Ready for Warren Checks Another 2016 Box for Warren's Non-Existent Campaign

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There are certain things every 2016 presidential not-a-candidate needs for their 2016 not-a-campaign, but two are key: a book tour and an unaffiliated PAC begging you to run. Now Sen. Elizabeth Warren can check both off of her list. According to The Huffington Post, Ready for Warren has a Facebook account, a Twitter account, a website and plans to visit this year's Netroots event for progressive activists. One thing they don't have is the candidate's support. "No, Senator Warren does not support this effort," Warren spokeswoman Lacey Rose told The Washington Post.

"I think there's an opportunity for us to convince her if we're really able to make the case as to why we think she's the right person," Erica Sagrans, a Ready for Warren member who previously worked for President Obama's reelection campaign, told The Post. The name of the PAC, obviously, alludes to Ready for Hillary. This passage from that group's website probably does too:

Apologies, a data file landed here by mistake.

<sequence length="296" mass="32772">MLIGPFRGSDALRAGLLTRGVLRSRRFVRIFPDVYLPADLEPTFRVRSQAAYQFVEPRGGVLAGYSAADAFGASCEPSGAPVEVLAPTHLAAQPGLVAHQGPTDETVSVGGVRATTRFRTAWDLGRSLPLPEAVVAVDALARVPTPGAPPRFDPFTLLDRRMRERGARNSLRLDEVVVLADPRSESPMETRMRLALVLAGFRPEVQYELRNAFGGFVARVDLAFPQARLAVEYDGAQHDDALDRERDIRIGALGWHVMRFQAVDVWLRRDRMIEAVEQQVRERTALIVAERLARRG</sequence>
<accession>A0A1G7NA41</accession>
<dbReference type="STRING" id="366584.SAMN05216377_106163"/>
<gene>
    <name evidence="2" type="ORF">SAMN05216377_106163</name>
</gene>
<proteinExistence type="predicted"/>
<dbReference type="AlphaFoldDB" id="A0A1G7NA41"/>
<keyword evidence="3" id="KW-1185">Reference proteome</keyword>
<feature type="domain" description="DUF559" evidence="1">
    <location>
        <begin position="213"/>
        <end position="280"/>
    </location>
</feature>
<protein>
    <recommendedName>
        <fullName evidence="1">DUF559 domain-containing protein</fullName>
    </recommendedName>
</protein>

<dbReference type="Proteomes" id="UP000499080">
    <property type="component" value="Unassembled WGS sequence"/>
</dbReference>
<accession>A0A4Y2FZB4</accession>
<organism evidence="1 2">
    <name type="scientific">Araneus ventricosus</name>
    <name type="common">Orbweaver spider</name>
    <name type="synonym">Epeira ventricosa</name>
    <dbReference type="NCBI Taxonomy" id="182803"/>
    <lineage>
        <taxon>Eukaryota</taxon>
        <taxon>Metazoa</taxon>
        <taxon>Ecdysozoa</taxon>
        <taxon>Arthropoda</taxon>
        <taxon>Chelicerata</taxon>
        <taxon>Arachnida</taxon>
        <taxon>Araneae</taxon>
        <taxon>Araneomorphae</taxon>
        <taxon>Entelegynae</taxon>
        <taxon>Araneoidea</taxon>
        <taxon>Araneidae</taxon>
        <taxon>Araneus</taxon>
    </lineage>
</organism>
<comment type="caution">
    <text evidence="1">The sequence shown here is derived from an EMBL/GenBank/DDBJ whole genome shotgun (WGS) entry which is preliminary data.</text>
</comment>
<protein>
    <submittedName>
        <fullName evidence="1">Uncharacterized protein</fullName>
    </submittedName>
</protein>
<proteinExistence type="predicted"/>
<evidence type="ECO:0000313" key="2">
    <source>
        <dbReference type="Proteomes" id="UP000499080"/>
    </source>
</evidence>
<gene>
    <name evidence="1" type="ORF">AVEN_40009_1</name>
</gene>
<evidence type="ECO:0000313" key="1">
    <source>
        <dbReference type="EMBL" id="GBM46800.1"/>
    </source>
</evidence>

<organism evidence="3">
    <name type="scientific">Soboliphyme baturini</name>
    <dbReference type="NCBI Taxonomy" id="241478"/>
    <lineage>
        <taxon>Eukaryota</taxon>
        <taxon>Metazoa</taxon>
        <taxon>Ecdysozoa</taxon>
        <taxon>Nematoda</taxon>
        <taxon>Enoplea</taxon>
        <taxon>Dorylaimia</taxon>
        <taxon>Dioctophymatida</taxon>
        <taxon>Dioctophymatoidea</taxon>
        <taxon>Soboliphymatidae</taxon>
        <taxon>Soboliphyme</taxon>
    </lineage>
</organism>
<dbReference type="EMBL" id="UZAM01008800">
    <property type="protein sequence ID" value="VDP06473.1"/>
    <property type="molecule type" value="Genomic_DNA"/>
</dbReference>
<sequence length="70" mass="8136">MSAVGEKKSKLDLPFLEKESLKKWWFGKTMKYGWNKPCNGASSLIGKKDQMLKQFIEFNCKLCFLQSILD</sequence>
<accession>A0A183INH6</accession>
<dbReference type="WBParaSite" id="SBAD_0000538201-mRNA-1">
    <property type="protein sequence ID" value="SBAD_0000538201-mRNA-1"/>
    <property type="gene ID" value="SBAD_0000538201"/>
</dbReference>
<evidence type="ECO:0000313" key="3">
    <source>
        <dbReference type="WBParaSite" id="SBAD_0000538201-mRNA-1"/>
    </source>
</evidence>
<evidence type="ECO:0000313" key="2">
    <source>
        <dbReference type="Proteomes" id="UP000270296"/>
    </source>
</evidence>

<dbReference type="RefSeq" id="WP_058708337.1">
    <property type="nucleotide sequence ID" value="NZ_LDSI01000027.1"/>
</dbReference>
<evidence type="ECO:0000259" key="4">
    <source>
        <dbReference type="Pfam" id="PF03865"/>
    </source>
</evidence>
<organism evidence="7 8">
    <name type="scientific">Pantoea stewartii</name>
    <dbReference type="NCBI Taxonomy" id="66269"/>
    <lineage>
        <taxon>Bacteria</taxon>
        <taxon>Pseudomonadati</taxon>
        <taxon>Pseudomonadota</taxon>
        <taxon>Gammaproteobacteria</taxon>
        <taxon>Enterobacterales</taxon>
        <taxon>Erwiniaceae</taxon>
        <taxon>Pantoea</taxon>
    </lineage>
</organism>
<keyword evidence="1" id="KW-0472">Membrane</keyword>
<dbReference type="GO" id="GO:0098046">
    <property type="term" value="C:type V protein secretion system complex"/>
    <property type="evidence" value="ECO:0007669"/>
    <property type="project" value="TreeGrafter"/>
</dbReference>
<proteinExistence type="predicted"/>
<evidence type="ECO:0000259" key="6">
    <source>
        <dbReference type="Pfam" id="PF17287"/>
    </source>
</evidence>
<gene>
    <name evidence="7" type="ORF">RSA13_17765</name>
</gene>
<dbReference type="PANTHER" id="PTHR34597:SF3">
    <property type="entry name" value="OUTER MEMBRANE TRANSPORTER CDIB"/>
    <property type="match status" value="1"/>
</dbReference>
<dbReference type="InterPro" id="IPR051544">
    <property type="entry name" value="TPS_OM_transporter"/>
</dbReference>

We are progressives ready to support someone who isn’t afraid to take on powerful interests like the Wall Street banks that crashed our economy. ... We aren’t wealthy or well-connected. 

Warren's criticism of Wall Street and Big Business have positioned her as the progressive voter's alternative to Hillary Clinton, who many see as too closely tied to Wall Street (Warren herself has also accused Clinton of letting campaign contributions cloud her judgement in the past). Her fan base sang her praises at her April book tour which, like Hillary's two months later, also kind of seemed like a campaign tour

For now, Ready for Hillary has the Warren group beat in one category: fundraising. According to Politico, Ready for Hillary gained 33,000 new donors and raised $2.5 million in the second quarter of 2014. And, despite the negative press Clinton has received for her comments on wealth, 98 percent of those donations were under $100. Of course, the superior PAC will obviously be the one that "convinces" its candidate to run. 

This article is from the archive of our partner The Wire.